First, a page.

Deborah Potter was born in Santa Monica, California on November 5, 1948. She spent her childhood in New York City, Beverly Hills, Malibu and west Los Angeles. Because her family was in the forefront of the entertainment business (see Famous Relatives), so she grew up on both coasts. After attending Marymount High School in New York City and graduating from Marymount High School in Los Angeles, she studied English, psychology and drama in college, then moved to New York City to study acting. After a brief career as an actress, and working in assorted secretary, go-fer and waitress jobs to pay the rent, she discovered she preferred to spend her time directly helping others. She became an agent for young actors, then opened her own talent agency. When she married Earl Potter, a Santa Fe attorney, she found other agents for her clients but was able to continue representing one of them, Scott Glenn, as his manager, agent and publicist. Then another actor, Danny Glover, asked her to represent him.
Besides traveling the US and other parts of the world working for clients, she spent her time as her husband's business partner and a development volunteer for non-profit causes. In 1989 she retired from the film business. She is the proud mother of an adult son, a hiker, a skier, a horse owner, a former migraine sufferer and a not very promising golfer.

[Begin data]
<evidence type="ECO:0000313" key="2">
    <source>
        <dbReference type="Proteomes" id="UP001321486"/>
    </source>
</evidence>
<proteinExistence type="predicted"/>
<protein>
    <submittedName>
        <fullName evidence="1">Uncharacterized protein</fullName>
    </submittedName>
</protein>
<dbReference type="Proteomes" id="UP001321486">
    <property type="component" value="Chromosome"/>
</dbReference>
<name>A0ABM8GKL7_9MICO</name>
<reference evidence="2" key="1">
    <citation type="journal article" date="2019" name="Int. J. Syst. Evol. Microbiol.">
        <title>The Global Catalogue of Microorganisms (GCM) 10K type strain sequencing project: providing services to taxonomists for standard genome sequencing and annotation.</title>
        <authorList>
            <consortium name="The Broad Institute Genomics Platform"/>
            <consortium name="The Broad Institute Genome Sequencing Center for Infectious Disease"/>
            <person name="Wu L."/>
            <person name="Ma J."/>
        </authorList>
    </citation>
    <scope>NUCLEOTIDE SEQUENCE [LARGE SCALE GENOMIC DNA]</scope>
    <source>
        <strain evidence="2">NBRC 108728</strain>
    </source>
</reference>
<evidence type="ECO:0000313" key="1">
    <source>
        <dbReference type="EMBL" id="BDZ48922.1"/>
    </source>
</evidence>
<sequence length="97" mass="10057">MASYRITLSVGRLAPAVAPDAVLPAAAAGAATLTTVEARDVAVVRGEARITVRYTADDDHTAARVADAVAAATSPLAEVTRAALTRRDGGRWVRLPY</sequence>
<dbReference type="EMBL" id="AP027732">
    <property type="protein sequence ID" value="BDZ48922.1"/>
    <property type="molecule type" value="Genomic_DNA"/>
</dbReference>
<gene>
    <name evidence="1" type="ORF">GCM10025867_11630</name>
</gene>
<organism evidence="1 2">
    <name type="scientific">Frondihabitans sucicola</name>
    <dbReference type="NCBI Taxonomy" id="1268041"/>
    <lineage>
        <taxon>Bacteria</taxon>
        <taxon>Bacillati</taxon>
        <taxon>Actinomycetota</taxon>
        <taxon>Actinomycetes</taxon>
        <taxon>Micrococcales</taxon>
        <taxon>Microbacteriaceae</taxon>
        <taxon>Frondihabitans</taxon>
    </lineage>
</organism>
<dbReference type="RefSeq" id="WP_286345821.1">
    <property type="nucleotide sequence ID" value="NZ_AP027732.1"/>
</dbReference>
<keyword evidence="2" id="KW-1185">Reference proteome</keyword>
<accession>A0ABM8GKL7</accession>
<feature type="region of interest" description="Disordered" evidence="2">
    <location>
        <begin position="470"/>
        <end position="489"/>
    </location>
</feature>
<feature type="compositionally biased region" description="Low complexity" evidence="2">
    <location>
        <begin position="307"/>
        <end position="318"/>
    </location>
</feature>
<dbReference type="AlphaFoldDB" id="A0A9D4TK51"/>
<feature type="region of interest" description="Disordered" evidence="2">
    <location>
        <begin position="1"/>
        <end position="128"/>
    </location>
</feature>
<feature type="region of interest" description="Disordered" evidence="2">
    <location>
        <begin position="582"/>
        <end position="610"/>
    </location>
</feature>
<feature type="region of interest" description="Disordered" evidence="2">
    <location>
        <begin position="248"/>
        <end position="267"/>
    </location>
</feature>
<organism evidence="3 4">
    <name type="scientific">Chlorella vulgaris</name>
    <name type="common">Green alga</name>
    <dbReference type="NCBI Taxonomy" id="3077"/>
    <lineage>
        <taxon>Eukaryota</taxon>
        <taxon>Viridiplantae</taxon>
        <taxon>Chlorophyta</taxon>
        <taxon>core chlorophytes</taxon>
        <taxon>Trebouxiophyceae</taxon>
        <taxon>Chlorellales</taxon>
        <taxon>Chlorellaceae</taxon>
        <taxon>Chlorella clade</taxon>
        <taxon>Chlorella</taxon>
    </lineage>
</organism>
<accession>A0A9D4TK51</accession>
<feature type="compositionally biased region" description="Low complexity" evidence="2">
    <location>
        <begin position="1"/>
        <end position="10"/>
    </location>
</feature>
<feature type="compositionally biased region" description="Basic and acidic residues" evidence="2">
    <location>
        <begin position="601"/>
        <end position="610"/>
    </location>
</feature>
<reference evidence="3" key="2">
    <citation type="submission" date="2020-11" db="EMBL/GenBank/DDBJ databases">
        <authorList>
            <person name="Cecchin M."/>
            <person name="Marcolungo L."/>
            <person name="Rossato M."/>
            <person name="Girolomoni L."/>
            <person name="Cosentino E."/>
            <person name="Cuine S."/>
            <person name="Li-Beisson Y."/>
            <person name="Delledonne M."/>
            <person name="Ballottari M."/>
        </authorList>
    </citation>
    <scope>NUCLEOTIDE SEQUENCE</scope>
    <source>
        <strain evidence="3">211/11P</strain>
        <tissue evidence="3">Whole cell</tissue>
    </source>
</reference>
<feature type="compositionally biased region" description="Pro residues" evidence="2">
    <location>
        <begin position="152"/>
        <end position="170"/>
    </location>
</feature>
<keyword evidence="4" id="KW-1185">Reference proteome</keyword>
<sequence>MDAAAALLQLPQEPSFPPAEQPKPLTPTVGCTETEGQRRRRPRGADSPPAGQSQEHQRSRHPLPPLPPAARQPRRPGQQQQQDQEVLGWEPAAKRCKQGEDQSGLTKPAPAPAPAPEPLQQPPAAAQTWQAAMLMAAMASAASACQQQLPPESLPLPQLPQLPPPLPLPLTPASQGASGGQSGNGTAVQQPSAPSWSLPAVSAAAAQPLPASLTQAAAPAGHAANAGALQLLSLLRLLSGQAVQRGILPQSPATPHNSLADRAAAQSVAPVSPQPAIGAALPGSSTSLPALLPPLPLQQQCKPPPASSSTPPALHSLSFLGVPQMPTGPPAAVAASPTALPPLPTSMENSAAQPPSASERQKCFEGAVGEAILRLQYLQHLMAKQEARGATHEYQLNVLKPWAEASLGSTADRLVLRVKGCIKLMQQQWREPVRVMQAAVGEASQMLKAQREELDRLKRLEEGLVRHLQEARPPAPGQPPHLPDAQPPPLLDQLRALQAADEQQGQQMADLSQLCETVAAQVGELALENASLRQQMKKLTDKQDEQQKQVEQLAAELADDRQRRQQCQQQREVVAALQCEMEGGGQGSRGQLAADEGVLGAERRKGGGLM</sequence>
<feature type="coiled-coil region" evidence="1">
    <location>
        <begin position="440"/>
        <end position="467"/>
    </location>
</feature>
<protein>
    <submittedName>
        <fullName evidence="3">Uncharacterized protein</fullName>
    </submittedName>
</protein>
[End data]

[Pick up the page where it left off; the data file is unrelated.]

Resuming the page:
In 1999, a life-threatening accident changed her life. After a lifetime of wanting to own her own horse, she finally had the time and the money to achieve that dream. Then she fell off the horse and broke five bones. Most of the bones healed normally, but her fear of being accidentally touched lingered for years. When she had neglected all her friends and was ready to leave her husband, she discovered she had been suffering from Post-Traumatic Stress Disorder.
Always preferring writing to any of her other skills, she decided to help others by telling her story about discovering and overcoming this very debilitating and often un-diagnosed illness. What motivated her the most was knowing that her beloved Border Collie, Buster, didn't have much time to live. She wanted the story to be a tribute to him because he had helped her though the trauma and the subsequent disorder. This story has become her first book, Let Buster Lead.